Board member Jerry Mailloux said he often walks his dog in that area said that making the change is ''a no-brainer'' as it would make the crossing safer for pedestrians by shortening the distance the many elderly and handicapped who live in the downtown area will need to cross and slowing down vehicular traffic.
Saunders said the plan evolved from a plan to open Beacon Street East and Beacon Street West to two-way traffic and improve the intersections around the loop prepared by TEC, Inc. of Lawrence, Massachusetts, which the council soundly rejected. She said that when the Congregational Church embarked on a capital improvement project the opportunity arose to revisit the reconfiguration of the intersection.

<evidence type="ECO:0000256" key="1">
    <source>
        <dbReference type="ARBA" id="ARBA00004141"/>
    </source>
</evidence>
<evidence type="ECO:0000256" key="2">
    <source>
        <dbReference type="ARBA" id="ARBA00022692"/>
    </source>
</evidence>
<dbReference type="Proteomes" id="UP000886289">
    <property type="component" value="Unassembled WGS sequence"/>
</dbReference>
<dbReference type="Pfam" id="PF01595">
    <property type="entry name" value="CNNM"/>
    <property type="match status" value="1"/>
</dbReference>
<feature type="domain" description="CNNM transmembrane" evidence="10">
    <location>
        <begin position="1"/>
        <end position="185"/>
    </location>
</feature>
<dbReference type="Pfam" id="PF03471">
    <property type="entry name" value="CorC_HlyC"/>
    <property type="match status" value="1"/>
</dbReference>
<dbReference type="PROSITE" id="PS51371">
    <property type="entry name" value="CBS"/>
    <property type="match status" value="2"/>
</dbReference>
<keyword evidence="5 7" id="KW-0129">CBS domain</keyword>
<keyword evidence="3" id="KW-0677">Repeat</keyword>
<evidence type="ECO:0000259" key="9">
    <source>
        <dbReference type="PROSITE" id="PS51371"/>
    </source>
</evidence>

The proposal calls for the five angled parking spaces in front of the church to relocated at the new curb. The driveway between the Congregational Church and its adjacent Parish Hall would be expanded to a handicap-access turnaround and four angled parking spaces in front of the Evangelical Baptist Church, which is being converted into a restaurant, would be retained. Likewise, the six parking spaces on the north side of Veteran's Square, alongside the railroad station, would remain.
The pavement and sidewalk would be removed from the area between the new and existing curb and sidewalk, which would become a landscaped sublawn, bordered by the relocated curb on Veteran's Square and an extended curb on Pleasant Street. The memorial and flagpole would be relocated from the circle to the sublawn, to which benches would be added.
Other than the change to the flow of traffic through Veteran's Square, the traffic pattern would remain the same. Traffic entering Veteran's Square from Pleasant Street could turn right on to Beacon Street West, which would remain one-way, left into Veteran's Square or proceed down Pleasant Street, which would also remain one-way. The plan does not include traffic signals at the reconfigured intersection.